Opolskie/ Polish leeches could conquer space
Medicinal leeches from a farm near Opole have been used for research during the ICAres-1 scientific mission. In the future, they could provide medical support to participants of space missions - says the mission originator, Dr. Aleksander Wiśniowski.
Simulated Mars mission ICAres-1 (Innovative Concepts Ares) was carried out in Europe's only special station Lunares habitat in Piła with the participation of Polish, French and German scientists. Its objectives included conducting scientific experiments in microgravity conditions similar to those that may prevail in space stations. The medical part of the mission was conducted under the auspices of Poznan University of Medical Sciences, as part of the newly established unit - Extreme Medicine Laboratory.
Researchers used special devices during the simulation in attempt to recreate the conditions that may prevail in space stations on Mars and on the Moon. Observation subjects, representatives of the Earth's flora and fauna, may become future partners of astronauts on their journeys beyond Earth. It turns out that earthworms and plants do not like meteor dust, while flies and leeches do not have any problems with having offspring.
One of the areas investigated during the mission was the use of medicinal leeches (Hirudo medicinalis) in the health care of members of long-term space missions. "During long-distance manned flights, leeches may perform multiple functions related to their biological features and medical application. Due to the long duration of interplanetary flights, it will be necessary to prevent the effects of long-term confinement in small space, including deep thrombosis" - says Aleksander Waśniowski from Poznan University of Medical Sciences.
"Renewable and self-sufficient sources of food and medicine, natural +production lines+, are currently vivid directions of space research development, related to colonization of new environments. Our program +Noah's Ark+, including attempts to farm leeches using devices generating an environment that simulates microgravity, is a part of this trend" - emphasises Dr. Waśniowski.
Maria Mroczko, who has been farming leeches in Namysłów for many years and provided the leeches for the ICAres-1 mission, is not surprised with the interest in using leeches as a medicinal product. "Medicinal leech is a real factory of complex chemical compounds. Approximately 120 of them have been studied so far, and we know that some of them can be successfully used to support the treatment of cardiovascular diseases, various types of injuries and even neurological diseases. On top of that, there is no problem with application - the animal is simply placed in right spot on the patient's body" - explains Mroczko.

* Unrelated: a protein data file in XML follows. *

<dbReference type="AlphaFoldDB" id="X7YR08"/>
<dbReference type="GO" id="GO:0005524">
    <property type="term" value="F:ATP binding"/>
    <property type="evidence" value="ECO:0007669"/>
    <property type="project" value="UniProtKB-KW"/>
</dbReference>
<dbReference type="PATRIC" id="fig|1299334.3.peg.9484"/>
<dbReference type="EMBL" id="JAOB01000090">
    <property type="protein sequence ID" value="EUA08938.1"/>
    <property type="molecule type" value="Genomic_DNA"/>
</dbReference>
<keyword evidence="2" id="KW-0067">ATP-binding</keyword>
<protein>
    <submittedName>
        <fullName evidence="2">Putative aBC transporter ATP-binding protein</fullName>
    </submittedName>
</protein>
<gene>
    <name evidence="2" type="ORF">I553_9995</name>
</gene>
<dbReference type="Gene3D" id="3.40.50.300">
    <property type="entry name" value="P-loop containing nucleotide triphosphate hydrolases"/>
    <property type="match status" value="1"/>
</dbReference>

According to Dr. Waśniowski, although scientists had been trained in breeding animals, they did not avoid mistakes. "A leech reaches reproductive age at three years. For it to be used safely in treatment, it should be properly kept and fed throughout its life, and that requires knowledge and work. We have been operating for 12 years and we are probably still the only medicinal leech farm in Poland that meets all the formal requirements. Unfortunately, leech suppliers still take shortcuts and trade in animals of unknown origin, often exposing unknowing users to unpleasant surprises, and the environment to serious losses. It is a shame, because we would be happy to share our knowledge with those willing to set up new farms" - says Mroczko.
Participation in the space program can benefit leeches themselves, because our native Hirudo medicinalis is a species threatened with extinction. "The demand for medicinal leeches exceeds the supply. We have orders virtually from all over the world. Currently, our farm has over 50,000 leeches, 8,000 of which are the breeding herd that we try to expand every year. But it's still not enough, and +wild+ hunting threatens the population of wild animals. Participation in projects such as ICAres may draw attention to the use of solutions that have been proposed by nature for a long time, and encourage actions to protect leeches from extinction" - Mroczko believes. (PAP)
author: Marek Szczepanik
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